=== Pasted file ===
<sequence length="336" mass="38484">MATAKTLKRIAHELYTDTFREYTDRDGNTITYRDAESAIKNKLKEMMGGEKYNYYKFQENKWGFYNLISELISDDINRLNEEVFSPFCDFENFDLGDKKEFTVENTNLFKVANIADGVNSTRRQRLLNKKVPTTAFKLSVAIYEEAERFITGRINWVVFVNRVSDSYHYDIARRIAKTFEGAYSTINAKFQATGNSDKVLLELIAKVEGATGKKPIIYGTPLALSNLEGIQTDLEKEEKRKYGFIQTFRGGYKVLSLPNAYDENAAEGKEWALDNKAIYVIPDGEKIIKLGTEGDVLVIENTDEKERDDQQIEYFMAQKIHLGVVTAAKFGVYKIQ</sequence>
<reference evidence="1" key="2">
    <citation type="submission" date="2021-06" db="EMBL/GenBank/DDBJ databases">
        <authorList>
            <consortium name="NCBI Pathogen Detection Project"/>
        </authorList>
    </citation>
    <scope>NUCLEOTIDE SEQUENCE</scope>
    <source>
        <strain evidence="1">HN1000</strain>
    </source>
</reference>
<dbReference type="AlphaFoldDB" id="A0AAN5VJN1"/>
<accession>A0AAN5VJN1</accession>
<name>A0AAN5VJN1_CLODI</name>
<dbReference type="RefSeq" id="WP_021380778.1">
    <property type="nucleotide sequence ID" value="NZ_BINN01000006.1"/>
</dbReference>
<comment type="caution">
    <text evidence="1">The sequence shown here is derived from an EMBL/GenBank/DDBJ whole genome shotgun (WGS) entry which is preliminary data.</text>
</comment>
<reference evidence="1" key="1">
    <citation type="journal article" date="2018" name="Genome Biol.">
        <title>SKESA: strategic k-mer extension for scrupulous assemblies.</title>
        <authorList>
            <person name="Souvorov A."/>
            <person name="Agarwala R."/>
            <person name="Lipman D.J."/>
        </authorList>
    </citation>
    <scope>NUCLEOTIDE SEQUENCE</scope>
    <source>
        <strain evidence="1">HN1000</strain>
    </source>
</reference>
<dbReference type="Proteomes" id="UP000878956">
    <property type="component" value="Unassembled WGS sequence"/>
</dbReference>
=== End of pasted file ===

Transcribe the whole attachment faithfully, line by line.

<sequence length="336" mass="38484">MATAKTLKRIAHELYTDTFREYTDRDGNTITYRDAESAIKNKLKEMMGGEKYNYYKFQENKWGFYNLISELISDDINRLNEEVFSPFCDFENFDLGDKKEFTVENTNLFKVANIADGVNSTRRQRLLNKKVPTTAFKLSVAIYEEAERFITGRINWVVFVNRVSDSYHYDIARRIAKTFEGAYSTINAKFQATGNSDKVLLELIAKVEGATGKKPIIYGTPLALSNLEGIQTDLEKEEKRKYGFIQTFRGGYKVLSLPNAYDENAAEGKEWALDNKAIYVIPDGEKIIKLGTEGDVLVIENTDEKERDDQQIEYFMAQKIHLGVVTAAKFGVYKIQ</sequence>
<reference evidence="1" key="2">
    <citation type="submission" date="2021-06" db="EMBL/GenBank/DDBJ databases">
        <authorList>
            <consortium name="NCBI Pathogen Detection Project"/>
        </authorList>
    </citation>
    <scope>NUCLEOTIDE SEQUENCE</scope>
    <source>
        <strain evidence="1">HN1000</strain>
    </source>
</reference>
<dbReference type="AlphaFoldDB" id="A0AAN5VJN1"/>
<accession>A0AAN5VJN1</accession>
<name>A0AAN5VJN1_CLODI</name>
<dbReference type="RefSeq" id="WP_021380778.1">
    <property type="nucleotide sequence ID" value="NZ_BINN01000006.1"/>
</dbReference>
<comment type="caution">
    <text evidence="1">The sequence shown here is derived from an EMBL/GenBank/DDBJ whole genome shotgun (WGS) entry which is preliminary data.</text>
</comment>
<reference evidence="1" key="1">
    <citation type="journal article" date="2018" name="Genome Biol.">
        <title>SKESA: strategic k-mer extension for scrupulous assemblies.</title>
        <authorList>
            <person name="Souvorov A."/>
            <person name="Agarwala R."/>
            <person name="Lipman D.J."/>
        </authorList>
    </citation>
    <scope>NUCLEOTIDE SEQUENCE</scope>
    <source>
        <strain evidence="1">HN1000</strain>
    </source>
</reference>
<dbReference type="Proteomes" id="UP000878956">
    <property type="component" value="Unassembled WGS sequence"/>
</dbReference>